The certification program of Japanese Food and Ingredient Supporter Stores Overseas
Interview of Suppoter Stores Ryo Gastronomia
Eight counter seats, chef’s choice only. Just working properly by obeying fundamentals learned in Japan.
Sao Paulo / Brazil
New style, counter for small number of people, chef’s choice only
At the end of 2019, a "counter for a small number of people" was introduced in a special feature of a major local newspaper as a new movement in the food and beverage industry. The article was referring to "Ryo," a chef’s choice only sushi kaiseki restaurant. When it first opened in 2016, it was a kaiseki restaurant with around 60 seats, but in 2019, it was completely remodeled, and became a sushi kaiseki restaurant with eight counter seats and a chef’s choice only menu. Meals are all by reservation only, with lunch consisting of one sitting from 12 noon, and evening service consisting of two sittings at 7:30 pm and 9:30 pm. In particular, evening sittings are fully booked up two weeks in advance.
Ryo’s chef Edison Yamashita, who is the son of Japanese-born immigrants, went to Japan at the age of 15 and trained for eight years at Sushikan (Musashi-Shinjo, Kanagawa prefecture); after returning in 2005, he trained in sushi and Japanese restaurants in Brazil, and opened Ryo in 2016. Chef Yamashita’s indubitable Japanese cooking skills very quickly became known to gourmets in Brazil, and in 2018, the third year from opening, he gained a Michelin one-star rating.
Strong commitment to quality ingredients for better cuisine
Chef Yamashita goes to the market every morning, and uses his own expert judgment to choose the fish he buys. He also purchases directly from several reliable fisherman in Brazil.
Furthermore, he formulates vegetable cultivation plans with contract farmers and makes his own karasumi (dried salted mullet roe) and honey, etc.; in short, he is extremely particular about his food ingredients.
Since the ingredients that can be procured are different every day, he says that he decides the menu for that day at 7 o’clock in the morning.
The soy sauce for boiled soy sauce, kombu for dashi, katsuobushi (dried bonito flakes), other seasonings/spices, sake, shochu, and tea, etc., that he uses are all made in Japan. However, chef Yamashita knows that there are better ingredients in Japan, and is not at all satisfied with the current situation. "I need better kombu and katsuobushi, and want to be more selective with regard to vinegar. I want Japanese marine products that can be used even after freezing, such as sweet shrimp, Japanese common squid, oval squid, and red caviar. At last, Japanese Wagyu beef (produced in Kagoshima) has recently started being imported, so I’m satisfied about that."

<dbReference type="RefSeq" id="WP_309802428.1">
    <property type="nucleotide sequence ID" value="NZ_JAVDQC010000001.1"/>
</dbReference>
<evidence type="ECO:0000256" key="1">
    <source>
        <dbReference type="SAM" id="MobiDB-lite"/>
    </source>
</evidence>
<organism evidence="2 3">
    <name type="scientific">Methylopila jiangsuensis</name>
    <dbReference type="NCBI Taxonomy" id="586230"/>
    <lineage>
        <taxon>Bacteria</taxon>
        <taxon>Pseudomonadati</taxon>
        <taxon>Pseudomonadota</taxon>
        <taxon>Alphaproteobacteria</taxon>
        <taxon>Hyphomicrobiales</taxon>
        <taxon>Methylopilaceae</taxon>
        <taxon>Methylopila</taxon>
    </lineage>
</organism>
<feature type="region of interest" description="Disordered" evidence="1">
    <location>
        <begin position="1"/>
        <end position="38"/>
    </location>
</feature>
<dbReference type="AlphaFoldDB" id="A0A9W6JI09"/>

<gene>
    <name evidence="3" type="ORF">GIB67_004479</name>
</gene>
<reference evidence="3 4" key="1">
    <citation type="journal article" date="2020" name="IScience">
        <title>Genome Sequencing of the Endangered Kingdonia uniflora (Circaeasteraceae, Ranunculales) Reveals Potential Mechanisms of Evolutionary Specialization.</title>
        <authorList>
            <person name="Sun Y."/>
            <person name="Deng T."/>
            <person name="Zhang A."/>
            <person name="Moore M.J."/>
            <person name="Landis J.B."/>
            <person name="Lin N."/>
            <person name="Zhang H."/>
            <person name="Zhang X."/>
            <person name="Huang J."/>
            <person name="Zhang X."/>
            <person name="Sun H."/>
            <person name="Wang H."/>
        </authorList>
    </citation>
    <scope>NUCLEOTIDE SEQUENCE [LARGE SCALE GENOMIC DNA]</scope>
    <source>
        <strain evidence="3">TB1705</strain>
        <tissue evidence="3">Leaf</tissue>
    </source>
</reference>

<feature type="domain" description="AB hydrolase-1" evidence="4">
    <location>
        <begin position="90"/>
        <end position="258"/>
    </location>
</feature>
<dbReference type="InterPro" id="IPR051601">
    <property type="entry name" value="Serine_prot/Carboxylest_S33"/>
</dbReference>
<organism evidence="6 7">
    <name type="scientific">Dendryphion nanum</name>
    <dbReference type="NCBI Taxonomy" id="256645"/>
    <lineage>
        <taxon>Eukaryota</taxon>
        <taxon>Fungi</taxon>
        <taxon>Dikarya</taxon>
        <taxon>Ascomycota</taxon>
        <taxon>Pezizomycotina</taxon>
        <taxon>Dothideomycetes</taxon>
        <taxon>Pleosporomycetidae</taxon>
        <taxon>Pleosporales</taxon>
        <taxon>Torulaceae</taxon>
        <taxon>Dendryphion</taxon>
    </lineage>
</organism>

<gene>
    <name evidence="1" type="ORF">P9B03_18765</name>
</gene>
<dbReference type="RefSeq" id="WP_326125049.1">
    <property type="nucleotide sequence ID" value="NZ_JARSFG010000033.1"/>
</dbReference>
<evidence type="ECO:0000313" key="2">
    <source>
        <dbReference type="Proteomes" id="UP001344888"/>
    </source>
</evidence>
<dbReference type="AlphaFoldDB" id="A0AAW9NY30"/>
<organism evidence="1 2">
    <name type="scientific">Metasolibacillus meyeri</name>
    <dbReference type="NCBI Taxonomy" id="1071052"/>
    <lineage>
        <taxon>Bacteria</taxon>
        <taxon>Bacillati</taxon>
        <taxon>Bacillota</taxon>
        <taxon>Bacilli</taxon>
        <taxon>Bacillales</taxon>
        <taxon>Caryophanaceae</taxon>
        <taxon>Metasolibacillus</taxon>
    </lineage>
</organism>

Commitment sensed through tongue, eyes and ears
A counter for a small number of people and a chef’s choice only menu represents a style that has been brought into Brazil for the first time, and Brazilian gourmets give it extremely high praise. The number of regular customers increases day by day, and many come around once a week. Not only does the menu change every day due to the purchased ingredients being different, but even when the ingredients are the same, the techniques and food presentation used are tailored to the customer’s individuality, and so even regular customers encounter surprises every time they visit. Because they can always converse with him in a snug space, customers can sense chef Yamashita’s commitment through their tongues and eyes, and understand it in their minds, as they enjoy the cuisine. "Many customers ask, 'Can you eat food as delicious as this every day in Japan?' and I reply, 'There are a lot of more delicious things in Japan,'" says chef Yamashita, looking slightly embarrassed. "I really have to get closer to the taste of Japan. I study every day," he continues.
Just working properly
It is around 30 years since Japanese food culture began being accepted by Brazilians, and so it is still very new, but in the Brazilian Michelin Guide, Japanese restaurants account for 7 out of 18 starred restaurants, which is a high proportion.
"With Japanese food becoming more common in Brazil, food ingredients that were not previously eaten in Brazil have become available in markets. The top chefs of contemporary cuisine are studying to incorporate the new ingredients and Japanese culinary techniques brought about by the spread of Japanese food culture. I sometimes teach two-star Michelin chefs the basics of ingredient uses and techniques," says chef Yamashita. He believes that the spread of genuine Japanese food techniques will increase the need for Japanese-made food ingredients, and so an expansion in the demand for those ingredients can be expected.
Finally, when asked about the future of Ryo, chef Yamashita thought for a while and replied, "I won’t do anything in particular. I’ll just do my work properly by obeying the fundamentals I learned at Sushikan."